Harvesting potatoes in the SolACE Hungarian field experiment

We recently harvested the potatoes from the small plot potato experiments in Hungary. The field experiment tests various potato genotypes, microbial inoculants and crop rotations enriched with soybeans. The aim of the field experiment is to enhance the combined stress resistance of the plants to drought and nutrient deficiency.

For plants to develop properly, they need the following three main nutrients: nitrogen, phosphorus, and potassium. However, soils are not always able to provide appropriate quantities of these elements for the plants. And the same applies to water. This is why it is important to examine methods that can enhance the resistance and nutrient utilization of potatoes under stressful conditions caused by a lack of nutrients and water.

In early April, within the framework of the SolACE project, we started experimenting with potatoes at Szent István University Organic Farming Sector. In the first part of the experiment, three different inoculants - mixtures of bacteria and fungi - were added. These microbial consortiums can help the plant absorb nutrients faster and more efficiently from the soil. In the second part of the experiment, we used crop rotation, which means that before this year's potato cultivation, the previous crops - rye and soybean – had been cultivated on the same area. In this case, we examine how the nitrogen-fixing ability of leguminous plants (soybean) can affect this year's crop yield.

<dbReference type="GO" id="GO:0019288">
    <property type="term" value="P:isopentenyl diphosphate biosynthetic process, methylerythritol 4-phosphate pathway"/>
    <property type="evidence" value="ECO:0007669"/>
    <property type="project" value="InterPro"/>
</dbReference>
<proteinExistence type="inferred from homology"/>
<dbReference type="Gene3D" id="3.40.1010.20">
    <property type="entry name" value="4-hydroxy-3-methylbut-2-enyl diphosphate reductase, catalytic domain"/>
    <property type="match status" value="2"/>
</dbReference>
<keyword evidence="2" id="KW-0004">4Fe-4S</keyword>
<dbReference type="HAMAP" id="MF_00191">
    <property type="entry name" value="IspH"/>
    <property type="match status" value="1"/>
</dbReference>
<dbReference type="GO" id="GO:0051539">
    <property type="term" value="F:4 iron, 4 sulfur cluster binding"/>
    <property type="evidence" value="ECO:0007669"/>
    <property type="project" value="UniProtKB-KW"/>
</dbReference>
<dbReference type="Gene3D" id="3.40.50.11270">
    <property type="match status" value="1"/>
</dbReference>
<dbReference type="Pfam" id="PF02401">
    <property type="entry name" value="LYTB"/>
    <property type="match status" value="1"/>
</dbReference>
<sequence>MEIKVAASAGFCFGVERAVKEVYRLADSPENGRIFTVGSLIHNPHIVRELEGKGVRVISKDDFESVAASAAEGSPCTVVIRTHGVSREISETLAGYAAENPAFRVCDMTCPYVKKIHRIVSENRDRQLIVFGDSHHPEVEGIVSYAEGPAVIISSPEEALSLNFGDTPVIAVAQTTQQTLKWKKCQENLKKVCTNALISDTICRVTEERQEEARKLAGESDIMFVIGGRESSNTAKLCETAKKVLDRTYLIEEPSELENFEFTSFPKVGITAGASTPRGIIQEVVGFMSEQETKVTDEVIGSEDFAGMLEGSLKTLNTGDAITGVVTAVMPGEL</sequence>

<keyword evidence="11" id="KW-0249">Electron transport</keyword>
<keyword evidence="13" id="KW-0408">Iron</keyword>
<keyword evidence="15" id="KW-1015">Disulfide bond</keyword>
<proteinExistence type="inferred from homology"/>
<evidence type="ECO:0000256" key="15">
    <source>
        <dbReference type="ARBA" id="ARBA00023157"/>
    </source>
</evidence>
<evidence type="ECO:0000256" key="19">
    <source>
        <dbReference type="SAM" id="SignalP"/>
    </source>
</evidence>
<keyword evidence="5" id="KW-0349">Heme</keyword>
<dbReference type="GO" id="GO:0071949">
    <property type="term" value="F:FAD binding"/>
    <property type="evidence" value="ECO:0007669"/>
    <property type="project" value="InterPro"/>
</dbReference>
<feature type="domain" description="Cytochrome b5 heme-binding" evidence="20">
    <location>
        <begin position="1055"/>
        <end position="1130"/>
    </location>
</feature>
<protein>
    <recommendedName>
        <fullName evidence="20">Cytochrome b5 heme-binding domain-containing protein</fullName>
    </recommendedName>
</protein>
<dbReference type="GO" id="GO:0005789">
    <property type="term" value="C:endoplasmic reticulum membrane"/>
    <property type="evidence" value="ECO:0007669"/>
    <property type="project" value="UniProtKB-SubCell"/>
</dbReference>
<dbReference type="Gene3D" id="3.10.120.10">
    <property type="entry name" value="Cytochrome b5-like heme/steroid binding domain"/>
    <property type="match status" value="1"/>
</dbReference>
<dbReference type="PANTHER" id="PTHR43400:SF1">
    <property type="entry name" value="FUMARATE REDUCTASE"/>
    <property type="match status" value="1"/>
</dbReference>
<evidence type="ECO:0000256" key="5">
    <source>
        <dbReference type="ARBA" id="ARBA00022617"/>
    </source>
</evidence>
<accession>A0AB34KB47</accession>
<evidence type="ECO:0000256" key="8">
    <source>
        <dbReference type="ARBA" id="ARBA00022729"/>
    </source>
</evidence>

We harvested almost three tonnes of potatoes from the field  (Fig. 1, 2 and 3), which means we can now record the data and analyse it. In the coming weeks, we will see how the used methods increased the quantity and the quality of potato tuber yield under conditions with sub-optimal water and nutrient inputs.

After the potatoes are collected, the first step is fractioning, which means that the tubers are sorted by size. Usually three fractions – small, medium and large – are differentiated in Hungary in commerce, but in order to get more accurate research results, we came up with five size categories to use in the experiment, weighing each of them.

Once the potatoes are sorted, we record the number of tubers with symptoms of various harmful fungi and bacteria (e.g., potato scab, black and silver scurf, Fusarium, Phytophthora). In the case of scab and scurf, the severity of infection is also estimated. If the mix of beneficial fungi and bacteria included in the inoculants works well, they might be able to mitigate the negative impacts of such infections.

In the last phase of the analysis, we will measure the nitrogen and phosphorus content of the tubers and the soil to see how these nutrients were incorporated by the plants during the season.

We will soon report on the first results of the experiment.